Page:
how to preserve peaches in the freezer

The end of summer in Colorado is signaled by the arrival of peaches from the western slope.  These peaches from Pallisade, Colorado are among the sweetest around, in my opinion, only to be rivaled with those from Georgia.  This year, Pallisade peaches ripened about two weeks earlier than last year, due to our heat wave we have experienced this summer.  I don’t mind the earlier delivery date; I will take these sweet stone fruits any time of year!

Fresh peaches from Pallisade, Colorado, sliced, served with Greek yogurt, drizzled with honey, and tossed with toasted pecans.

I make sure that I am not only able to enjoy these peaches at their peak ripeness now, but I am also able to enjoy them during the winter months by simply canning them, making jam or preserves, and freezing them.  I had attempted freezing peaches, and I must have improperly frozen them because I experienced freezer burn.  With a little research, I decided to give freezing peaches another try.  I obtain so much useful information from pickyourown.org.  This site offers advice on preservation techniques, as well as recipes to utilize your preserved bounty.

I had about 15 peaches in my possession, which is the perfect amount to freeze about three quarts.  Make sure that you select mature, ripe, sweet peaches.  The fruit should not be too mushy or too tough.  The peaches must be packed in water and sugar (or white grape juice, if you are trying to stay away from using refined sugar); adding sugar or fruit juice simply adds additional flavor, stabilizes the color, and helps retain the shape of the peaches.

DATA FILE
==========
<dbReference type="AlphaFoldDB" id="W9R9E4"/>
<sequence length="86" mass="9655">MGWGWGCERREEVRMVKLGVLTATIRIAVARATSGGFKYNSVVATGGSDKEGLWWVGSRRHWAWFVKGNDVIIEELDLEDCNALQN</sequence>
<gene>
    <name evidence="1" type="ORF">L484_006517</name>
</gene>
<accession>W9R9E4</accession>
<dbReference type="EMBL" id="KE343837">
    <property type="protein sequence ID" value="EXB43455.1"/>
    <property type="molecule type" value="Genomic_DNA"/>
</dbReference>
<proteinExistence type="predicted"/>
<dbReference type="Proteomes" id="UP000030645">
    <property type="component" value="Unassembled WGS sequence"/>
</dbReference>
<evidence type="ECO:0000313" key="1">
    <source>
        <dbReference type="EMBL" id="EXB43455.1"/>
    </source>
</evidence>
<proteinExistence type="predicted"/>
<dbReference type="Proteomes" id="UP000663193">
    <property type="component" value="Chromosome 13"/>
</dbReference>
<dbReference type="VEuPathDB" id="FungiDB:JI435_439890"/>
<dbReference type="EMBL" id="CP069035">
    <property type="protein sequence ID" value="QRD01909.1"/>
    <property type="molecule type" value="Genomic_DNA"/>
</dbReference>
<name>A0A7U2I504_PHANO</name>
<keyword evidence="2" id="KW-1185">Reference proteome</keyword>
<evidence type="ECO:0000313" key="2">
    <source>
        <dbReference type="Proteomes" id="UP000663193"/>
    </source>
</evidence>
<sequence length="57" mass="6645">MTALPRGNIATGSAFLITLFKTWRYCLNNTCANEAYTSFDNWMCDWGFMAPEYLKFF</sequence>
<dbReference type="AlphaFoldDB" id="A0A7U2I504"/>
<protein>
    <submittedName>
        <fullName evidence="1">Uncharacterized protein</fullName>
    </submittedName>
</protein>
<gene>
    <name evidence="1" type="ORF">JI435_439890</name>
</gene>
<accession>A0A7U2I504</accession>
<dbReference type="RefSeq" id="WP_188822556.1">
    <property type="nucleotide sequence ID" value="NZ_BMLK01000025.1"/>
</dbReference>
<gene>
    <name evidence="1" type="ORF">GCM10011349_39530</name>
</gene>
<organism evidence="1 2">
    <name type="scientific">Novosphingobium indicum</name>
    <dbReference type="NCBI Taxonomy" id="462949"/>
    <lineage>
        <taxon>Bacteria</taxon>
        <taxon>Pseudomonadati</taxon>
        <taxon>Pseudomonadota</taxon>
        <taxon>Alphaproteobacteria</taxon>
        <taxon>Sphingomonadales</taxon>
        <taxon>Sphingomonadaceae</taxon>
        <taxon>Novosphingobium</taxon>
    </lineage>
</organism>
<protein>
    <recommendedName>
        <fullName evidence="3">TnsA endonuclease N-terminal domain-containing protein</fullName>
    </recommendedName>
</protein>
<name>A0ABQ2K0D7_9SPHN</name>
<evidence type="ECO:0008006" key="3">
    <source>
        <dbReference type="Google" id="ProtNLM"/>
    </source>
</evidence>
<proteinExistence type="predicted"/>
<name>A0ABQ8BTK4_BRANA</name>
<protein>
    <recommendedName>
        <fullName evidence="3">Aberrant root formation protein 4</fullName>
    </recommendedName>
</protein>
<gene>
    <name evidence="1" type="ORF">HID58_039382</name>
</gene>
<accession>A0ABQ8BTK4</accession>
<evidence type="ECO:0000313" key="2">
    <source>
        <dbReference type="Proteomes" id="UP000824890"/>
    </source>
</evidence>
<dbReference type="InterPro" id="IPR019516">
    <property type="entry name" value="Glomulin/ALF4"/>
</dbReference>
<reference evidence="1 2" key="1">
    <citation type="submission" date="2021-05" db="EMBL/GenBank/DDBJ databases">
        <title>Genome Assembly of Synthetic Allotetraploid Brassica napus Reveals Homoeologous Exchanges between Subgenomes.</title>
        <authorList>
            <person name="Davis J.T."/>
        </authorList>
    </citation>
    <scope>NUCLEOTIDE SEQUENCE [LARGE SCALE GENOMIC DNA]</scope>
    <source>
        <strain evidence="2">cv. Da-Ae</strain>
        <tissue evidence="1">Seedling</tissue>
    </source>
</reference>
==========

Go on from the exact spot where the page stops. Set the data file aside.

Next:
Prepare the sugar and water solution first, so that it can cool, while you finish the other tasks.
Rinse peaches in cool water and be sure to only use non-blemished, ripe, sweet peaches.

In a large saucepan, combine 2 cups of raw sugar with 6 cups of water.  Heat until the sugar is dissolved.  Set aside to cool.  While heating the sugar and water solution, bring another pot of water to boil; this water will eventually be used to release the peaches from their skins.  Wash the peaches and cut a small “X” at the base of each peach and set them aside.

Cutting a small “X” at the base of each peach allows for easy skin removal, once the peaches have been quickly tossed in boiling water.

While you are waiting for the water to boil, prepare a bowl of ice water and set aside.  Once the pot of water reaches the boiling point, gently place the peaches in the water and keep them there for 45 seconds.  With a slotted spoon, transfer the peaches to the bowl of ice water to cool.  Now the peaches are ready to be peeled quickly and easily.

Cooling the peaches after boiling for 45 seconds.

Take the peaches out of the ice water and remove the skins.  Discard and compost the skins.  Slice the peaches into desired thickness, being sure to remove any dark, mushy areas.  Place the sliced peaches in a large bowl, and toss in 1/4 cup lemon juice, in order to prevent browning of the fruit.  Add the cooled sugar and water solution, and gently stir.  Now you are ready to transfer the peaches and mixture into freezer bags.

Using a ladle, transfer the peaches and liquid into quart-sized freezer bags.  When sealing the bags, try to remove as much air as possible.  I actually squeeze out as much air as I can, and then I sneak in a straw and suck out any remaining air.  It is okay if you are unable to remove all of the air; you may experience a little freezer burn, but the flavor will remain, with no concern of spoilage.  If you own a vacuum sealer, this process is much easier for you!  I have had one of these on my list for years now…  Label and date the bags, and lay them horizontally on a flat surface in the freezer.

Freezing the peaches.

It is about time for me to purchase another freezer, for I am running out of room to store the frozen goodness that we have acquired over the summer.  As you can see from the photo below, freezing produce, soups, and stocks on a flat surface helps with organization and storage efficiency.  Just store them vertically, once they have frozen and retained their flat shape.  I love being able to color-code and sift through my freezer bags, almost like a filing system.  Happy freezing!

Yes, that’s a glass of beer on top of the pesto cubes!  A little reward along the way with a resting spot that guarantees a cold sip!

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